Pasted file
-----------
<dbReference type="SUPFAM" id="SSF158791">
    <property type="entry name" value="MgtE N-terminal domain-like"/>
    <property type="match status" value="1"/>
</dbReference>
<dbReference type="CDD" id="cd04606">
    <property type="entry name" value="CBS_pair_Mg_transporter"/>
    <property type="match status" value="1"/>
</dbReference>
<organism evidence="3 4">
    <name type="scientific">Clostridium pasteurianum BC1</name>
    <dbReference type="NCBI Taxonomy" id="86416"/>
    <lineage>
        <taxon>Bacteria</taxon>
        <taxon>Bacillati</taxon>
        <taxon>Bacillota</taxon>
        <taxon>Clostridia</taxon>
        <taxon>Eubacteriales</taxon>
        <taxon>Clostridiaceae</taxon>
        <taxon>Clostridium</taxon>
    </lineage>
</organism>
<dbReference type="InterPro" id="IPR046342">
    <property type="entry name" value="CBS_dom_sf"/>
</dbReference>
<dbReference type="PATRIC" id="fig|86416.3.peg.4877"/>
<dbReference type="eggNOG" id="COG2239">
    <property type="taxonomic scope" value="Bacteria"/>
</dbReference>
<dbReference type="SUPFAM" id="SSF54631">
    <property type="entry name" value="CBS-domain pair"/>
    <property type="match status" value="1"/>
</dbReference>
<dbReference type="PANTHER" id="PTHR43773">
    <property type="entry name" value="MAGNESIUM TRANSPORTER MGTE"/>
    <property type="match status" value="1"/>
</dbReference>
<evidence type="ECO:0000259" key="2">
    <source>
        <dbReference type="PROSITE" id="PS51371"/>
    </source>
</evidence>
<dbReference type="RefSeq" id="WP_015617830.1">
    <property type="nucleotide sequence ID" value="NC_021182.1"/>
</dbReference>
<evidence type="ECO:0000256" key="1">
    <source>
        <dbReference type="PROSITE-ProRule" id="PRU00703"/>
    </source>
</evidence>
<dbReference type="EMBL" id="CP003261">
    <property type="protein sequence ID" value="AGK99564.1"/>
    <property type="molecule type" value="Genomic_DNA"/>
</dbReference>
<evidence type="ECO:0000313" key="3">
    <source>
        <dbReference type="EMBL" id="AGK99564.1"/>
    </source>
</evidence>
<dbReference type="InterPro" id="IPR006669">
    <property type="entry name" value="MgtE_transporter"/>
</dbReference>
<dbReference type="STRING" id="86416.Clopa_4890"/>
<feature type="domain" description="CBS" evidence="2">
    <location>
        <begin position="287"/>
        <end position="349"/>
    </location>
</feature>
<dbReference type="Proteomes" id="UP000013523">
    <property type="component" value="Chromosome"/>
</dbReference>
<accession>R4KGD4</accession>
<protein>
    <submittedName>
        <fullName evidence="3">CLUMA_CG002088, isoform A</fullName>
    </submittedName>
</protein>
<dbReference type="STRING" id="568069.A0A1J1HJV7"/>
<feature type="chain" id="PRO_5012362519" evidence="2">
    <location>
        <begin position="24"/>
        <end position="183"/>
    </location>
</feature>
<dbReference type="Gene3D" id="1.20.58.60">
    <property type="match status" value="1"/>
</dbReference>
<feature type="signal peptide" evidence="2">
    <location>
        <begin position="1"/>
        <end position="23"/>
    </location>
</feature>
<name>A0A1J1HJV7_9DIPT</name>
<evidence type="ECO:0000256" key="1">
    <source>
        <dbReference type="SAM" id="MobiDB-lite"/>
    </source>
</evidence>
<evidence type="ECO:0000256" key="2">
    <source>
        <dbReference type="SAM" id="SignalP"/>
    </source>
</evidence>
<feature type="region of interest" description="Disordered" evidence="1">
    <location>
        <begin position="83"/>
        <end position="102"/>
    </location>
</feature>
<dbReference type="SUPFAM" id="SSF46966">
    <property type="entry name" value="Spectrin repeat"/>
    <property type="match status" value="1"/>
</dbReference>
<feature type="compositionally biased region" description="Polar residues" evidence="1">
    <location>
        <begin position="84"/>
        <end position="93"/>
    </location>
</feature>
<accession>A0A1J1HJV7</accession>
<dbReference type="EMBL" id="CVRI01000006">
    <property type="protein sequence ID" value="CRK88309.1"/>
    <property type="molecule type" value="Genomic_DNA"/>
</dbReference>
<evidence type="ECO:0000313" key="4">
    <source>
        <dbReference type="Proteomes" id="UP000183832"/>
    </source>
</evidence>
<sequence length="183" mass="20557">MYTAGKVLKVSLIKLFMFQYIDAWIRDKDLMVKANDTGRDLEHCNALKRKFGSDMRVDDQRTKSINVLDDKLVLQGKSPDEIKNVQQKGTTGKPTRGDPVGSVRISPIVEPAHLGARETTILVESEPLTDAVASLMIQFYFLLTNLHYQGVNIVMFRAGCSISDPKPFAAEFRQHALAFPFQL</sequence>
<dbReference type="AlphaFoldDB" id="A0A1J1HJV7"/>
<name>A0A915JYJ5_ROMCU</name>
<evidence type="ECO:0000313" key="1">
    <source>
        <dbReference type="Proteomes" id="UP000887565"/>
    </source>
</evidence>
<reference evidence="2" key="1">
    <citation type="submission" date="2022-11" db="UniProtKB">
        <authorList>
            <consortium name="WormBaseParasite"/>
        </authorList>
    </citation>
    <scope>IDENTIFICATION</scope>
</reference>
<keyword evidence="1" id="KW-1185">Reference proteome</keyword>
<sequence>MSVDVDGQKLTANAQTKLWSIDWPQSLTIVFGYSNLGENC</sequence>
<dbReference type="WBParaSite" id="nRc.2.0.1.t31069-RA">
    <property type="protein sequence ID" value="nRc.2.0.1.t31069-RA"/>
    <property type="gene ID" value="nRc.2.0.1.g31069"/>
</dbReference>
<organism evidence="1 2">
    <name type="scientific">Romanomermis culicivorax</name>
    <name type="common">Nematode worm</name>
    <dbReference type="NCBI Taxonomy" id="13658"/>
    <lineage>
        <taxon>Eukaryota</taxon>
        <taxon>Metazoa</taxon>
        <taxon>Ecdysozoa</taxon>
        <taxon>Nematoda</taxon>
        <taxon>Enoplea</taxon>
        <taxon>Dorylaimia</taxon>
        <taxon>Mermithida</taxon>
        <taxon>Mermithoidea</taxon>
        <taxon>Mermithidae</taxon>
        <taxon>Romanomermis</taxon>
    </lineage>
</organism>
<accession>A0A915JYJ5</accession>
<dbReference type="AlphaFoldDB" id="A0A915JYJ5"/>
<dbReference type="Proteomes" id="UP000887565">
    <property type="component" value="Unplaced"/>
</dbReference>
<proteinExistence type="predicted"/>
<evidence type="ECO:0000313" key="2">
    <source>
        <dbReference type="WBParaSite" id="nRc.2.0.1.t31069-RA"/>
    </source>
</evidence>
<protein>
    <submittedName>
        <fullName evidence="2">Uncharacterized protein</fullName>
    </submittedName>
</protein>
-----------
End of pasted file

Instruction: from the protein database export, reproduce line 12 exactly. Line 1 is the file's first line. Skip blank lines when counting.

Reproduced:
    <lineage>